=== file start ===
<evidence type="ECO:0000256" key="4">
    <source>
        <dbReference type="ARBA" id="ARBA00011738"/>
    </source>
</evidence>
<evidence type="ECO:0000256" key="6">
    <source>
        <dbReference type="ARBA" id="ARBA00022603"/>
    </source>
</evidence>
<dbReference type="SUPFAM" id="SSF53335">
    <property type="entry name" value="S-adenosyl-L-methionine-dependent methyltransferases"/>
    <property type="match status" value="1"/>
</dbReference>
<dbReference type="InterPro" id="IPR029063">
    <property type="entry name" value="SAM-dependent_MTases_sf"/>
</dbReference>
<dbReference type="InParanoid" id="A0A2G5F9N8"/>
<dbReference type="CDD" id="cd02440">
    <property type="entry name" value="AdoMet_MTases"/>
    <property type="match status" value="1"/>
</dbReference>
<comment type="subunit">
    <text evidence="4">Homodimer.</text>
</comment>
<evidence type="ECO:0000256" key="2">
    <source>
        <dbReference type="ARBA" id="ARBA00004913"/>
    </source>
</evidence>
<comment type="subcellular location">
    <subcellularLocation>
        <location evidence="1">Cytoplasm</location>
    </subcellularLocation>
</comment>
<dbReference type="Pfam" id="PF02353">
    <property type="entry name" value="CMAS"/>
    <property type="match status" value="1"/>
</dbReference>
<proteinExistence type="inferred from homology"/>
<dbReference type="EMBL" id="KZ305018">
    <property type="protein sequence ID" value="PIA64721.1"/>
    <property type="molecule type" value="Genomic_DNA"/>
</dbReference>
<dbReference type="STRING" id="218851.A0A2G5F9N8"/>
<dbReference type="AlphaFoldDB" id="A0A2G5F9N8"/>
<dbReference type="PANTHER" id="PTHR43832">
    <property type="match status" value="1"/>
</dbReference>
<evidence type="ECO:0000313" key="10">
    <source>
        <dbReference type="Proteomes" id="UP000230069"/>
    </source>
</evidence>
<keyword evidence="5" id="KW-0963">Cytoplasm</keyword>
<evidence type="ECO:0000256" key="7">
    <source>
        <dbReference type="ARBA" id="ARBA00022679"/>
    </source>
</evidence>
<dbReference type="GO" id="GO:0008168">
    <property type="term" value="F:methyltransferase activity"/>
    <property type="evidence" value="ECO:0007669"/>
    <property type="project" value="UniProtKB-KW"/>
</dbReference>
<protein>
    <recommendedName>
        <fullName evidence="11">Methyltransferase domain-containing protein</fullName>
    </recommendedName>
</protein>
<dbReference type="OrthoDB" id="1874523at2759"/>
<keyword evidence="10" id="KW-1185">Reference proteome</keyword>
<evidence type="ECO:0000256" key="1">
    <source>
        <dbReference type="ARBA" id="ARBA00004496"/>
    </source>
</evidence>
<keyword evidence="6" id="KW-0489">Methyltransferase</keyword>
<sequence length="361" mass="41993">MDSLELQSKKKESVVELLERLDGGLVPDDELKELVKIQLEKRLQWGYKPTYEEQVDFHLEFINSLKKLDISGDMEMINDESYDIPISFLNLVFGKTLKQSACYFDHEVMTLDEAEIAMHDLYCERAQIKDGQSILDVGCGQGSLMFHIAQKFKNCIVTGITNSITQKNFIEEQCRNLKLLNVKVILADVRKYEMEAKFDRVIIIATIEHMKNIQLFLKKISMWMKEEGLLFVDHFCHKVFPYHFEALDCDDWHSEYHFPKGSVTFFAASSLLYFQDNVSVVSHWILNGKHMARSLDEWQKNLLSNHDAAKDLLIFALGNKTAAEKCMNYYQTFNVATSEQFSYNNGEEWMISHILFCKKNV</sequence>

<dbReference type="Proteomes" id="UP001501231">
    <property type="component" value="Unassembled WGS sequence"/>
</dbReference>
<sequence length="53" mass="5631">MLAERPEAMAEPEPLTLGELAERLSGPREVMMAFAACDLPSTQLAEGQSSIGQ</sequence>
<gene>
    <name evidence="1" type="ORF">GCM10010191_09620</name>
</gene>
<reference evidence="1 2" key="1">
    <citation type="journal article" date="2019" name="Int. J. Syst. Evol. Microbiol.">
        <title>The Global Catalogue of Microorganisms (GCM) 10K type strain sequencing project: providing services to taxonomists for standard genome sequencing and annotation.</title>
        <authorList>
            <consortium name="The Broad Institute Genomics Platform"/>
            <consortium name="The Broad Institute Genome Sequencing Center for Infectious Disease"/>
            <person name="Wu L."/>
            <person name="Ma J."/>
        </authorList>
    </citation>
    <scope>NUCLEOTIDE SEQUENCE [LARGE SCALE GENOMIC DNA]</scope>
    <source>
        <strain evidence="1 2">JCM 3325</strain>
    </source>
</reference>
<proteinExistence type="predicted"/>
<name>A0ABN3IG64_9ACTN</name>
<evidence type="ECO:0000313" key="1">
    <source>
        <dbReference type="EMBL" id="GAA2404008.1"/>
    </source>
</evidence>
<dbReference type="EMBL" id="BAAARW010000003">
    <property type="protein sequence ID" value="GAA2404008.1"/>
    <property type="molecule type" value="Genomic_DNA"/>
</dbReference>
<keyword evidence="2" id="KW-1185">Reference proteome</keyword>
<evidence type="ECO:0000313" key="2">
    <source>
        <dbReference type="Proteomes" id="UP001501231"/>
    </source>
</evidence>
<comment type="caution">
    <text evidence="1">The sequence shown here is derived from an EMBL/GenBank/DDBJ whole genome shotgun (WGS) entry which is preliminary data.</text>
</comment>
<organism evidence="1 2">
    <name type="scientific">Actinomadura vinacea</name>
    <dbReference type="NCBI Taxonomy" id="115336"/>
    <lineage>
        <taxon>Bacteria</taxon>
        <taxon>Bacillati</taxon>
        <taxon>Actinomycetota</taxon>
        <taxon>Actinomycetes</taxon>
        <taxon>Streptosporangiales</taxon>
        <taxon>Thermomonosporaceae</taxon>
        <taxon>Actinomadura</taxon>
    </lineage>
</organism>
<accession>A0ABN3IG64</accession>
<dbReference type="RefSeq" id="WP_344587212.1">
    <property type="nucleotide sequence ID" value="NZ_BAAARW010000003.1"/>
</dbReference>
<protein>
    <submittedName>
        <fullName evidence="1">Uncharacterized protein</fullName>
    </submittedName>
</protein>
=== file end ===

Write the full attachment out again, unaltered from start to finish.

<evidence type="ECO:0000256" key="4">
    <source>
        <dbReference type="ARBA" id="ARBA00011738"/>
    </source>
</evidence>
<evidence type="ECO:0000256" key="6">
    <source>
        <dbReference type="ARBA" id="ARBA00022603"/>
    </source>
</evidence>
<dbReference type="SUPFAM" id="SSF53335">
    <property type="entry name" value="S-adenosyl-L-methionine-dependent methyltransferases"/>
    <property type="match status" value="1"/>
</dbReference>
<dbReference type="InterPro" id="IPR029063">
    <property type="entry name" value="SAM-dependent_MTases_sf"/>
</dbReference>
<dbReference type="InParanoid" id="A0A2G5F9N8"/>
<dbReference type="CDD" id="cd02440">
    <property type="entry name" value="AdoMet_MTases"/>
    <property type="match status" value="1"/>
</dbReference>
<comment type="subunit">
    <text evidence="4">Homodimer.</text>
</comment>
<evidence type="ECO:0000256" key="2">
    <source>
        <dbReference type="ARBA" id="ARBA00004913"/>
    </source>
</evidence>
<comment type="subcellular location">
    <subcellularLocation>
        <location evidence="1">Cytoplasm</location>
    </subcellularLocation>
</comment>
<dbReference type="Pfam" id="PF02353">
    <property type="entry name" value="CMAS"/>
    <property type="match status" value="1"/>
</dbReference>
<proteinExistence type="inferred from homology"/>
<dbReference type="EMBL" id="KZ305018">
    <property type="protein sequence ID" value="PIA64721.1"/>
    <property type="molecule type" value="Genomic_DNA"/>
</dbReference>
<dbReference type="STRING" id="218851.A0A2G5F9N8"/>
<dbReference type="AlphaFoldDB" id="A0A2G5F9N8"/>
<dbReference type="PANTHER" id="PTHR43832">
    <property type="match status" value="1"/>
</dbReference>
<evidence type="ECO:0000313" key="10">
    <source>
        <dbReference type="Proteomes" id="UP000230069"/>
    </source>
</evidence>
<keyword evidence="5" id="KW-0963">Cytoplasm</keyword>
<evidence type="ECO:0000256" key="7">
    <source>
        <dbReference type="ARBA" id="ARBA00022679"/>
    </source>
</evidence>
<dbReference type="GO" id="GO:0008168">
    <property type="term" value="F:methyltransferase activity"/>
    <property type="evidence" value="ECO:0007669"/>
    <property type="project" value="UniProtKB-KW"/>
</dbReference>
<protein>
    <recommendedName>
        <fullName evidence="11">Methyltransferase domain-containing protein</fullName>
    </recommendedName>
</protein>
<dbReference type="OrthoDB" id="1874523at2759"/>
<keyword evidence="10" id="KW-1185">Reference proteome</keyword>
<evidence type="ECO:0000256" key="1">
    <source>
        <dbReference type="ARBA" id="ARBA00004496"/>
    </source>
</evidence>
<keyword evidence="6" id="KW-0489">Methyltransferase</keyword>
<sequence length="361" mass="41993">MDSLELQSKKKESVVELLERLDGGLVPDDELKELVKIQLEKRLQWGYKPTYEEQVDFHLEFINSLKKLDISGDMEMINDESYDIPISFLNLVFGKTLKQSACYFDHEVMTLDEAEIAMHDLYCERAQIKDGQSILDVGCGQGSLMFHIAQKFKNCIVTGITNSITQKNFIEEQCRNLKLLNVKVILADVRKYEMEAKFDRVIIIATIEHMKNIQLFLKKISMWMKEEGLLFVDHFCHKVFPYHFEALDCDDWHSEYHFPKGSVTFFAASSLLYFQDNVSVVSHWILNGKHMARSLDEWQKNLLSNHDAAKDLLIFALGNKTAAEKCMNYYQTFNVATSEQFSYNNGEEWMISHILFCKKNV</sequence>

<dbReference type="Proteomes" id="UP001501231">
    <property type="component" value="Unassembled WGS sequence"/>
</dbReference>
<sequence length="53" mass="5631">MLAERPEAMAEPEPLTLGELAERLSGPREVMMAFAACDLPSTQLAEGQSSIGQ</sequence>
<gene>
    <name evidence="1" type="ORF">GCM10010191_09620</name>
</gene>
<reference evidence="1 2" key="1">
    <citation type="journal article" date="2019" name="Int. J. Syst. Evol. Microbiol.">
        <title>The Global Catalogue of Microorganisms (GCM) 10K type strain sequencing project: providing services to taxonomists for standard genome sequencing and annotation.</title>
        <authorList>
            <consortium name="The Broad Institute Genomics Platform"/>
            <consortium name="The Broad Institute Genome Sequencing Center for Infectious Disease"/>
            <person name="Wu L."/>
            <person name="Ma J."/>
        </authorList>
    </citation>
    <scope>NUCLEOTIDE SEQUENCE [LARGE SCALE GENOMIC DNA]</scope>
    <source>
        <strain evidence="1 2">JCM 3325</strain>
    </source>
</reference>
<proteinExistence type="predicted"/>
<name>A0ABN3IG64_9ACTN</name>
<evidence type="ECO:0000313" key="1">
    <source>
        <dbReference type="EMBL" id="GAA2404008.1"/>
    </source>
</evidence>
<dbReference type="EMBL" id="BAAARW010000003">
    <property type="protein sequence ID" value="GAA2404008.1"/>
    <property type="molecule type" value="Genomic_DNA"/>
</dbReference>
<keyword evidence="2" id="KW-1185">Reference proteome</keyword>
<evidence type="ECO:0000313" key="2">
    <source>
        <dbReference type="Proteomes" id="UP001501231"/>
    </source>
</evidence>
<comment type="caution">
    <text evidence="1">The sequence shown here is derived from an EMBL/GenBank/DDBJ whole genome shotgun (WGS) entry which is preliminary data.</text>
</comment>
<organism evidence="1 2">
    <name type="scientific">Actinomadura vinacea</name>
    <dbReference type="NCBI Taxonomy" id="115336"/>
    <lineage>
        <taxon>Bacteria</taxon>
        <taxon>Bacillati</taxon>
        <taxon>Actinomycetota</taxon>
        <taxon>Actinomycetes</taxon>
        <taxon>Streptosporangiales</taxon>
        <taxon>Thermomonosporaceae</taxon>
        <taxon>Actinomadura</taxon>
    </lineage>
</organism>
<accession>A0ABN3IG64</accession>
<dbReference type="RefSeq" id="WP_344587212.1">
    <property type="nucleotide sequence ID" value="NZ_BAAARW010000003.1"/>
</dbReference>
<protein>
    <submittedName>
        <fullName evidence="1">Uncharacterized protein</fullName>
    </submittedName>
</protein>